Saturday, 05 February 2011 00:00 GFP Columnist - Helen Briton Wheeler

A handful of committed men and women are working to build a hospital and make childbirth safe in the arid Afar region of Ethiopia. Spearheading the initiative are the trio of Valerie Browning, an Australian nurse, her East African husband Ishmael, and her nephew Andrew Browning, an obstetrician and gynaecologist. Theirs is an inspiring example of what can be achieved by just a few individuals dedicated to a worthwhile cause.

The new 28-bed hospital is due to open in early 2011 and will provide safe, modern maternity and child care for the minority Afar people, who live in the impoverished lowlands of eastern Ethiopia. Here, infant mortality and, for women, death in childbirth and the disability of fistula are age-old problems. Valerie, Ishmael and Andrew and their small international team of supporters in the Barbara May Foundation – which Andrew set up in 2010 – are bringing hope, medical and financial assistance and starting a new chapter in health care for the Afar.

In November 2010 Sydney barrister Helen Cox, a director of the Barbara May Foundation, visited the hospital and project area in Mille, Ethiopia, and met Andrew Browning. She will report on progress to fellow Barbara May Foundation members in Australia at a meeting this February.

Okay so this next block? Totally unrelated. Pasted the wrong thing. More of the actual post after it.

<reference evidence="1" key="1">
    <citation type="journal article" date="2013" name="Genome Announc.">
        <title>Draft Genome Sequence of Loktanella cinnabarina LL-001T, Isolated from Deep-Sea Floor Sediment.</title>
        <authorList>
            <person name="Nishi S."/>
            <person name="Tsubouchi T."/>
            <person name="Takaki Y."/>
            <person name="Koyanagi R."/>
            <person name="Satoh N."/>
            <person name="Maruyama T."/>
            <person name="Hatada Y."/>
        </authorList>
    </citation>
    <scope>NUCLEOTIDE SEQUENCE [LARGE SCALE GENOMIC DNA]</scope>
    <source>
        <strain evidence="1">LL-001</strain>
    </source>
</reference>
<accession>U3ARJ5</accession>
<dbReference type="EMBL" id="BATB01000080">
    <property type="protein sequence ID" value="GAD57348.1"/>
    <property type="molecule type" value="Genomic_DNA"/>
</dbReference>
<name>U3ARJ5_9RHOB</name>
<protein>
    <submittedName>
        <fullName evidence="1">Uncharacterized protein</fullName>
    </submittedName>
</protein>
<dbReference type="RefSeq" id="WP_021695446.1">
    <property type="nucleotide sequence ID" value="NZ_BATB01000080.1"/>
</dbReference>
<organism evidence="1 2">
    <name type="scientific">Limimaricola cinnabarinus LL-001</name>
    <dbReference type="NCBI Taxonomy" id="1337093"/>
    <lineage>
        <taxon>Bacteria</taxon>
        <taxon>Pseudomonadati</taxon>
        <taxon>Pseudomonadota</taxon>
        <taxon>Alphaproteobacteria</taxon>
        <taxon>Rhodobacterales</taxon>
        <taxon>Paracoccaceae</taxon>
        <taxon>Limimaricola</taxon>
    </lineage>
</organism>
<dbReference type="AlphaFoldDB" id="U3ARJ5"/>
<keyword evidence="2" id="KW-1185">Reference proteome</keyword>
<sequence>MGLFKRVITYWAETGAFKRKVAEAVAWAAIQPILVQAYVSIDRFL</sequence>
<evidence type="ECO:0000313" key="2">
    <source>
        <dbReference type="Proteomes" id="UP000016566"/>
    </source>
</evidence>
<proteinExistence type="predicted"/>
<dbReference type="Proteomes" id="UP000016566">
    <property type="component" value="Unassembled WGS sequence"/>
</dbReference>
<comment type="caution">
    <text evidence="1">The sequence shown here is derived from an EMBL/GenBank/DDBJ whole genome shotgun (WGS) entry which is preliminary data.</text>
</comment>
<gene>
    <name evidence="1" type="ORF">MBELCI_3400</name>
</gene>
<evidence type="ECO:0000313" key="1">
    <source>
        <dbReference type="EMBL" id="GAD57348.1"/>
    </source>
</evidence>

Saturday, 11 December 2010 00:00 GFP Columnist - Helen Briton Wheeler

The most startling thing about the WikiLeaks revelations has been the reaction to them. Whether or not you support what WikiLeaks and its editor-in-chief Julian Assange have done, the response raises very serious questions about freedom of information, transparency in government and the independence of the judiciary.

The above three are central planks of any healthy democracy. Regimes which do not allow freedom of information, transparency in government and independence of the judiciary frequently fall into the category of rogue states. We may applaud or deplore what WikiLeaks has done, but if we throw out the cherished foundations of our democracy in order to persecute Julian Assange, then we are doing our whole societies a very grave disservice.

And while we speak of the persecution of Julian Assange, why are the editors-in-chief of The New York Times, The Guardian in Britain, El Pais in Spain and Der Spiegel in Germany not also being pursued and vilified? That would seem consistent since these respected publications have also published leaked US Embassy cables.